Training your horse is an essential part of owning a horse and good training starts with an understanding of how animals learn. And our best source for information on how animals learn is behavioral science.

Reputable zoos and aquariums all use behavioral science to help them teach the animals in their care. It's not called 'dolphin training' or 'tiger training' but instead it is all simply 'animal training'. And horses are animals too! If other trainers can have phenomenal success training their animals using behavioral science, so can we when training our horses!

“Animals deserve the best care we can possibly provide. Training should not be considered a luxury that is only provided if there is time; it is an essential part of good animal care.

Just as one would never consider developing an animal care program without a veterinary component, a nutritional component, a social component, and an environmental component; nobody should consider caring for an animal without a behavioral management component integrated into the program”   Ken Ramirez – From the introduction to “Animal Training: Successful Animal Management through Positive Reinforcement."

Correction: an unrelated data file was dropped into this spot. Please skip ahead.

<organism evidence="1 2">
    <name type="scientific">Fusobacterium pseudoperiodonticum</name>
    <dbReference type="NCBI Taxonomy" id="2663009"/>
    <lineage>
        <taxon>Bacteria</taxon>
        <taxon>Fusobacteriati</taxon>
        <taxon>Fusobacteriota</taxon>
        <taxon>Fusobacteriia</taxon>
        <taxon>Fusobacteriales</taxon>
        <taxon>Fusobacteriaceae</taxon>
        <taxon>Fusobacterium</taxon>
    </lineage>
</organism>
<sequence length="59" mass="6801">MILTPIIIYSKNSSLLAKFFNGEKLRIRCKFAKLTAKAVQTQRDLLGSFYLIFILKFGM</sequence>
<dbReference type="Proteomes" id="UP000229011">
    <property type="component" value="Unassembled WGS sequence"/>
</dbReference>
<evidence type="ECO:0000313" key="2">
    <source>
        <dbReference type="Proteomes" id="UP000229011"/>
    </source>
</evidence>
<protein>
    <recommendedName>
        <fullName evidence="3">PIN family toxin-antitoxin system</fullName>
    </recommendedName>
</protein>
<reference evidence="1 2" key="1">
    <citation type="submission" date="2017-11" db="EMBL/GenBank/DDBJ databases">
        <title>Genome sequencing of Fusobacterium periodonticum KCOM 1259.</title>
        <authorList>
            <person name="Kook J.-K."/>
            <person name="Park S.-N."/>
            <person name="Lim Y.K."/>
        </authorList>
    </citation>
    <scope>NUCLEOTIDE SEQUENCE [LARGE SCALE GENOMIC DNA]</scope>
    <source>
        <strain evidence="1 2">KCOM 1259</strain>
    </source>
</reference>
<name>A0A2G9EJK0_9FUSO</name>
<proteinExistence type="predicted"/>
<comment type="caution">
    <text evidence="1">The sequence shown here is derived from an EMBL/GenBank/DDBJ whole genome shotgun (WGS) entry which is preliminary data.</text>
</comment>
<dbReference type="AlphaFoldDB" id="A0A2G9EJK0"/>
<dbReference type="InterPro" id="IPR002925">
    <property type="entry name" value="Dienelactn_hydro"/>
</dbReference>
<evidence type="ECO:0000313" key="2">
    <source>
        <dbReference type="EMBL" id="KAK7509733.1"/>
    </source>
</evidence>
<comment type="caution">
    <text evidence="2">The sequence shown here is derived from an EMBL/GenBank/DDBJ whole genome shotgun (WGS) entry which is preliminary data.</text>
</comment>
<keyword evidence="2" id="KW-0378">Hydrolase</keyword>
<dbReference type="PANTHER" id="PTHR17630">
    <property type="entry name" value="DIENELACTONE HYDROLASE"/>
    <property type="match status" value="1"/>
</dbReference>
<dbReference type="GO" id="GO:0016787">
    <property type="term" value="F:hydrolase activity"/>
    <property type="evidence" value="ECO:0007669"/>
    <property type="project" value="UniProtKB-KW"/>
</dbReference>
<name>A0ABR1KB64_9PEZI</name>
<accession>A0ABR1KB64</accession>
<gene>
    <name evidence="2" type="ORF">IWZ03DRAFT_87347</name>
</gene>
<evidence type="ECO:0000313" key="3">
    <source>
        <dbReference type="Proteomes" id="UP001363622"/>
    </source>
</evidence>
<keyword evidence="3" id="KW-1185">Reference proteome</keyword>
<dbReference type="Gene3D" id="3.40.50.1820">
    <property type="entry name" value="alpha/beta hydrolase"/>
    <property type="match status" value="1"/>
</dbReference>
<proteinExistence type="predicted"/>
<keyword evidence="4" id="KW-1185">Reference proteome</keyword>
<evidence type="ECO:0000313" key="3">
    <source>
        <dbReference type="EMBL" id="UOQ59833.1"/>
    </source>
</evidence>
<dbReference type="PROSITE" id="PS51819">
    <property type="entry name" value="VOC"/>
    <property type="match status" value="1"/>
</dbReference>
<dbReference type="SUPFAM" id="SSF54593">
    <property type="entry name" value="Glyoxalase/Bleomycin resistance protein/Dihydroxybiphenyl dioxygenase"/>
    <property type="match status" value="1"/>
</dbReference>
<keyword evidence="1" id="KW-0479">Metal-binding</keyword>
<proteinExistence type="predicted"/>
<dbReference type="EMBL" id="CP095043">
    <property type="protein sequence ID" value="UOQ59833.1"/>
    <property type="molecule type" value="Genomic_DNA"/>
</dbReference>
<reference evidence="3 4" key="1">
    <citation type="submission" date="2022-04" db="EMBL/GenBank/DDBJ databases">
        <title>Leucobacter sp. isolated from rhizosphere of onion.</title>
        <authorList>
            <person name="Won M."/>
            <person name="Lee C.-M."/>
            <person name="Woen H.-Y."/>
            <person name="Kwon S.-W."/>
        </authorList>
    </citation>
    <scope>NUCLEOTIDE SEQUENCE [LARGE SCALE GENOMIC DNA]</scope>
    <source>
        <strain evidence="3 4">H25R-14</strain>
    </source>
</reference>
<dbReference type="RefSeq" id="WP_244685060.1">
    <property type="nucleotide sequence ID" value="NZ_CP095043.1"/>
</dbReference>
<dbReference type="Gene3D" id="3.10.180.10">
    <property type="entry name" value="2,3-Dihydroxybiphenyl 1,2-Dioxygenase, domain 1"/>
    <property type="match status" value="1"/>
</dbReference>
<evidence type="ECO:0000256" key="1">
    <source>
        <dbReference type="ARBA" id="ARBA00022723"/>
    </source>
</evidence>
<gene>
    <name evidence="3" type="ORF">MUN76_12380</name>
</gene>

Attention to training, or behavioral management, gives us our best chance for safely and humanely meeting the needs of our domesticated horses. Alongside basic handling like vet care, trailering, leading, and foot care, we can also develop an exercise program and create puzzles to satisfy our horses need for mental stimulation.

Taking horses out of their natural environment and placing them in captivity, robs them of the lifestyle and environment that is necessary for both their physical and mental well being. So if we are to domesticate our horses and keep them in captivity, we have a responsibility to create a shelter and pasture that can best mimic the lifestyle they would have in the wild.

And we also have a responsibility to develop a training program in order to teach them the behaviors they will need to live alongside us safely, and with minimum stress.

"I don’t want my horses so programmed to a narrow set of responses that they lose all their individuality and seem more like machines than sentient beings. I want to see a horse’s expression change as he considers his options and makes a choice that will earn him praise and comfort. " Stacey Kollman - Desert Horse Equestrian Services